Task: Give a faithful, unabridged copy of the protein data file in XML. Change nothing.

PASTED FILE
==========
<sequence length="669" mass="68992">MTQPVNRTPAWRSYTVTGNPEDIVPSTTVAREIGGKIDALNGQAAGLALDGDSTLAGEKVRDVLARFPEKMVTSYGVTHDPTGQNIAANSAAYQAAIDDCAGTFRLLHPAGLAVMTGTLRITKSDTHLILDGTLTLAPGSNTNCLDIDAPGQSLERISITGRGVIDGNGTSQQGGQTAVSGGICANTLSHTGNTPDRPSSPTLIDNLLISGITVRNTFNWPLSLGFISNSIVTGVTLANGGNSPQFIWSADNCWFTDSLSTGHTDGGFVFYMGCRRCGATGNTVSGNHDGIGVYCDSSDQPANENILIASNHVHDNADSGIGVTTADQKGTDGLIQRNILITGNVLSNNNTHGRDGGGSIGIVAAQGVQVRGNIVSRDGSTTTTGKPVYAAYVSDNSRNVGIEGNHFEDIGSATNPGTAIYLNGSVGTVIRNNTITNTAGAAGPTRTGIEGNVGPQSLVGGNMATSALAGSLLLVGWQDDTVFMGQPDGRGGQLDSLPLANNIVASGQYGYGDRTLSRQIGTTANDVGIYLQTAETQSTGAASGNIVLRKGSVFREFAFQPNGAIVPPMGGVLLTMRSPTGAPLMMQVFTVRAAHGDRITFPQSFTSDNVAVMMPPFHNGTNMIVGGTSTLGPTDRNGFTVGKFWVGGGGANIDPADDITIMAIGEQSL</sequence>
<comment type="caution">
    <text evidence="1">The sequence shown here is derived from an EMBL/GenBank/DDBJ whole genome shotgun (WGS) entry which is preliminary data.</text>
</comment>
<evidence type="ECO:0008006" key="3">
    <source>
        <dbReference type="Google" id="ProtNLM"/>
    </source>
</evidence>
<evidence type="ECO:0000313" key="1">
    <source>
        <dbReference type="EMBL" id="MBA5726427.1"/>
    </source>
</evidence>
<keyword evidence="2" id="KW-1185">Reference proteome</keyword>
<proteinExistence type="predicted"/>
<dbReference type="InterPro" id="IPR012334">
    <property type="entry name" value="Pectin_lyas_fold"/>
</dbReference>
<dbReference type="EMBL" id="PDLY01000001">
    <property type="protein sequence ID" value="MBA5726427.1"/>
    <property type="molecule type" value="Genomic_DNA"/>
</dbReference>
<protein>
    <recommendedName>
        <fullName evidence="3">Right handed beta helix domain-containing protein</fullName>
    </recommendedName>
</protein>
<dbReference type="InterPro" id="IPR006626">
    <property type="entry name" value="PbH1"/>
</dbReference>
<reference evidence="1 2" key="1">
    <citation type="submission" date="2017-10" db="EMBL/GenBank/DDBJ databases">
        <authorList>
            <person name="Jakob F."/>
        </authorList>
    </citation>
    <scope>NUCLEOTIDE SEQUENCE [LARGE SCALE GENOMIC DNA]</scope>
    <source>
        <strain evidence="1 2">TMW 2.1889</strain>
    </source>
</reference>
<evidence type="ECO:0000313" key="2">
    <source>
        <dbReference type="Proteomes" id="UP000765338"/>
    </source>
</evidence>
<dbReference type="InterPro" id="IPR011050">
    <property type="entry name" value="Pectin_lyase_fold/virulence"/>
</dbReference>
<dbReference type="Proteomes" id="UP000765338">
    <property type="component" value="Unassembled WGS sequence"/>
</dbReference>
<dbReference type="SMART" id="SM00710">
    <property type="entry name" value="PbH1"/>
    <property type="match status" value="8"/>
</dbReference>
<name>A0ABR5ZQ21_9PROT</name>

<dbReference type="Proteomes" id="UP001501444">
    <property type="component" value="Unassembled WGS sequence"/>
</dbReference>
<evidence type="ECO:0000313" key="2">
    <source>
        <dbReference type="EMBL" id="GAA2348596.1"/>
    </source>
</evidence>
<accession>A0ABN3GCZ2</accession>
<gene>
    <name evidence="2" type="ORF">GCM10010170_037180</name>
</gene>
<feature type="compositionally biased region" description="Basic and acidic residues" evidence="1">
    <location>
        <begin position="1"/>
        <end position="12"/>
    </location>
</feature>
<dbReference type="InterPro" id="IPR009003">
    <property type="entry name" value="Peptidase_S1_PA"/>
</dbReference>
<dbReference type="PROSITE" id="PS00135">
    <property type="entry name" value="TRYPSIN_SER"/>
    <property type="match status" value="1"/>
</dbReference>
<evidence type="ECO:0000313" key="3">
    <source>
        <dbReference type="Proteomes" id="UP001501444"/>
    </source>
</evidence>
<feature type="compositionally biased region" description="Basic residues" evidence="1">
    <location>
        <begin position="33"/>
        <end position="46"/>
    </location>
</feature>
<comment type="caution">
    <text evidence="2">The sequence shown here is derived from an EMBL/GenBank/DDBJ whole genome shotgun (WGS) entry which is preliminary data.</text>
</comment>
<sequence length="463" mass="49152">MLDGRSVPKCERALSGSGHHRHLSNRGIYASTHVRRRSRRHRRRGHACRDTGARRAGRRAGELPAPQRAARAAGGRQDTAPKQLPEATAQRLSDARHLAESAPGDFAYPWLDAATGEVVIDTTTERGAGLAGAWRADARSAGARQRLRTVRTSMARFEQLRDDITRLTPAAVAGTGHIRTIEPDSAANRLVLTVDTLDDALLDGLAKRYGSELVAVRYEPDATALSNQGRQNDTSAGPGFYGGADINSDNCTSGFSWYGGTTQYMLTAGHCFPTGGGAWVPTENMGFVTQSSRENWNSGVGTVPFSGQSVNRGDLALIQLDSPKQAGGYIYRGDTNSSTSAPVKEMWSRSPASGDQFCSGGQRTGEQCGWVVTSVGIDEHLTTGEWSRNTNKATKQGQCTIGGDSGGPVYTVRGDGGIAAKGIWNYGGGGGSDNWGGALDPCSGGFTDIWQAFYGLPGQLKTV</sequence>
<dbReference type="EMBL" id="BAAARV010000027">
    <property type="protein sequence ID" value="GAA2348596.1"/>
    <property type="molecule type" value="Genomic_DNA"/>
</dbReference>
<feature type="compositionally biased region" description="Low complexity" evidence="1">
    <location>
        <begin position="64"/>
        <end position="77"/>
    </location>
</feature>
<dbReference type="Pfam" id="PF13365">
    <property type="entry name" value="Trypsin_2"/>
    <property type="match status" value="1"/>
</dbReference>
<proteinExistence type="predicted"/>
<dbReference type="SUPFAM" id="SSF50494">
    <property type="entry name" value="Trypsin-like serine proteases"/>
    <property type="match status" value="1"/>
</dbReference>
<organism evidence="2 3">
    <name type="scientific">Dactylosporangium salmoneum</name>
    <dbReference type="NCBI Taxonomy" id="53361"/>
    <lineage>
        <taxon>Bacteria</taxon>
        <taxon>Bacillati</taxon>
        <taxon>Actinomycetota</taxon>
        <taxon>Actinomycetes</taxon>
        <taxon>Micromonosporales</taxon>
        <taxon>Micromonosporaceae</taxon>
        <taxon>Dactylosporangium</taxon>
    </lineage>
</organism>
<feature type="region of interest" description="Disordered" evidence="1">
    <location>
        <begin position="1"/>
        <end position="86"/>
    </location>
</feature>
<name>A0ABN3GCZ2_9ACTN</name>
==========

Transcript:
<sequence length="669" mass="68992">MTQPVNRTPAWRSYTVTGNPEDIVPSTTVAREIGGKIDALNGQAAGLALDGDSTLAGEKVRDVLARFPEKMVTSYGVTHDPTGQNIAANSAAYQAAIDDCAGTFRLLHPAGLAVMTGTLRITKSDTHLILDGTLTLAPGSNTNCLDIDAPGQSLERISITGRGVIDGNGTSQQGGQTAVSGGICANTLSHTGNTPDRPSSPTLIDNLLISGITVRNTFNWPLSLGFISNSIVTGVTLANGGNSPQFIWSADNCWFTDSLSTGHTDGGFVFYMGCRRCGATGNTVSGNHDGIGVYCDSSDQPANENILIASNHVHDNADSGIGVTTADQKGTDGLIQRNILITGNVLSNNNTHGRDGGGSIGIVAAQGVQVRGNIVSRDGSTTTTGKPVYAAYVSDNSRNVGIEGNHFEDIGSATNPGTAIYLNGSVGTVIRNNTITNTAGAAGPTRTGIEGNVGPQSLVGGNMATSALAGSLLLVGWQDDTVFMGQPDGRGGQLDSLPLANNIVASGQYGYGDRTLSRQIGTTANDVGIYLQTAETQSTGAASGNIVLRKGSVFREFAFQPNGAIVPPMGGVLLTMRSPTGAPLMMQVFTVRAAHGDRITFPQSFTSDNVAVMMPPFHNGTNMIVGGTSTLGPTDRNGFTVGKFWVGGGGANIDPADDITIMAIGEQSL</sequence>
<comment type="caution">
    <text evidence="1">The sequence shown here is derived from an EMBL/GenBank/DDBJ whole genome shotgun (WGS) entry which is preliminary data.</text>
</comment>
<evidence type="ECO:0008006" key="3">
    <source>
        <dbReference type="Google" id="ProtNLM"/>
    </source>
</evidence>
<evidence type="ECO:0000313" key="1">
    <source>
        <dbReference type="EMBL" id="MBA5726427.1"/>
    </source>
</evidence>
<keyword evidence="2" id="KW-1185">Reference proteome</keyword>
<proteinExistence type="predicted"/>
<dbReference type="InterPro" id="IPR012334">
    <property type="entry name" value="Pectin_lyas_fold"/>
</dbReference>
<dbReference type="EMBL" id="PDLY01000001">
    <property type="protein sequence ID" value="MBA5726427.1"/>
    <property type="molecule type" value="Genomic_DNA"/>
</dbReference>
<protein>
    <recommendedName>
        <fullName evidence="3">Right handed beta helix domain-containing protein</fullName>
    </recommendedName>
</protein>
<dbReference type="InterPro" id="IPR006626">
    <property type="entry name" value="PbH1"/>
</dbReference>
<reference evidence="1 2" key="1">
    <citation type="submission" date="2017-10" db="EMBL/GenBank/DDBJ databases">
        <authorList>
            <person name="Jakob F."/>
        </authorList>
    </citation>
    <scope>NUCLEOTIDE SEQUENCE [LARGE SCALE GENOMIC DNA]</scope>
    <source>
        <strain evidence="1 2">TMW 2.1889</strain>
    </source>
</reference>
<evidence type="ECO:0000313" key="2">
    <source>
        <dbReference type="Proteomes" id="UP000765338"/>
    </source>
</evidence>
<dbReference type="InterPro" id="IPR011050">
    <property type="entry name" value="Pectin_lyase_fold/virulence"/>
</dbReference>
<dbReference type="Proteomes" id="UP000765338">
    <property type="component" value="Unassembled WGS sequence"/>
</dbReference>
<dbReference type="SMART" id="SM00710">
    <property type="entry name" value="PbH1"/>
    <property type="match status" value="8"/>
</dbReference>
<name>A0ABR5ZQ21_9PROT</name>

<dbReference type="Proteomes" id="UP001501444">
    <property type="component" value="Unassembled WGS sequence"/>
</dbReference>
<evidence type="ECO:0000313" key="2">
    <source>
        <dbReference type="EMBL" id="GAA2348596.1"/>
    </source>
</evidence>
<accession>A0ABN3GCZ2</accession>
<gene>
    <name evidence="2" type="ORF">GCM10010170_037180</name>
</gene>
<feature type="compositionally biased region" description="Basic and acidic residues" evidence="1">
    <location>
        <begin position="1"/>
        <end position="12"/>
    </location>
</feature>
<dbReference type="InterPro" id="IPR009003">
    <property type="entry name" value="Peptidase_S1_PA"/>
</dbReference>
<dbReference type="PROSITE" id="PS00135">
    <property type="entry name" value="TRYPSIN_SER"/>
    <property type="match status" value="1"/>
</dbReference>
<evidence type="ECO:0000313" key="3">
    <source>
        <dbReference type="Proteomes" id="UP001501444"/>
    </source>
</evidence>
<feature type="compositionally biased region" description="Basic residues" evidence="1">
    <location>
        <begin position="33"/>
        <end position="46"/>
    </location>
</feature>
<comment type="caution">
    <text evidence="2">The sequence shown here is derived from an EMBL/GenBank/DDBJ whole genome shotgun (WGS) entry which is preliminary data.</text>
</comment>
<sequence length="463" mass="49152">MLDGRSVPKCERALSGSGHHRHLSNRGIYASTHVRRRSRRHRRRGHACRDTGARRAGRRAGELPAPQRAARAAGGRQDTAPKQLPEATAQRLSDARHLAESAPGDFAYPWLDAATGEVVIDTTTERGAGLAGAWRADARSAGARQRLRTVRTSMARFEQLRDDITRLTPAAVAGTGHIRTIEPDSAANRLVLTVDTLDDALLDGLAKRYGSELVAVRYEPDATALSNQGRQNDTSAGPGFYGGADINSDNCTSGFSWYGGTTQYMLTAGHCFPTGGGAWVPTENMGFVTQSSRENWNSGVGTVPFSGQSVNRGDLALIQLDSPKQAGGYIYRGDTNSSTSAPVKEMWSRSPASGDQFCSGGQRTGEQCGWVVTSVGIDEHLTTGEWSRNTNKATKQGQCTIGGDSGGPVYTVRGDGGIAAKGIWNYGGGGGSDNWGGALDPCSGGFTDIWQAFYGLPGQLKTV</sequence>
<dbReference type="EMBL" id="BAAARV010000027">
    <property type="protein sequence ID" value="GAA2348596.1"/>
    <property type="molecule type" value="Genomic_DNA"/>
</dbReference>
<feature type="compositionally biased region" description="Low complexity" evidence="1">
    <location>
        <begin position="64"/>
        <end position="77"/>
    </location>
</feature>
<dbReference type="Pfam" id="PF13365">
    <property type="entry name" value="Trypsin_2"/>
    <property type="match status" value="1"/>
</dbReference>
<proteinExistence type="predicted"/>
<dbReference type="SUPFAM" id="SSF50494">
    <property type="entry name" value="Trypsin-like serine proteases"/>
    <property type="match status" value="1"/>
</dbReference>
<organism evidence="2 3">
    <name type="scientific">Dactylosporangium salmoneum</name>
    <dbReference type="NCBI Taxonomy" id="53361"/>
    <lineage>
        <taxon>Bacteria</taxon>
        <taxon>Bacillati</taxon>
        <taxon>Actinomycetota</taxon>
        <taxon>Actinomycetes</taxon>
        <taxon>Micromonosporales</taxon>
        <taxon>Micromonosporaceae</taxon>
        <taxon>Dactylosporangium</taxon>
    </lineage>
</organism>
<feature type="region of interest" description="Disordered" evidence="1">
    <location>
        <begin position="1"/>
        <end position="86"/>
    </location>
</feature>
<name>A0ABN3GCZ2_9ACTN</name>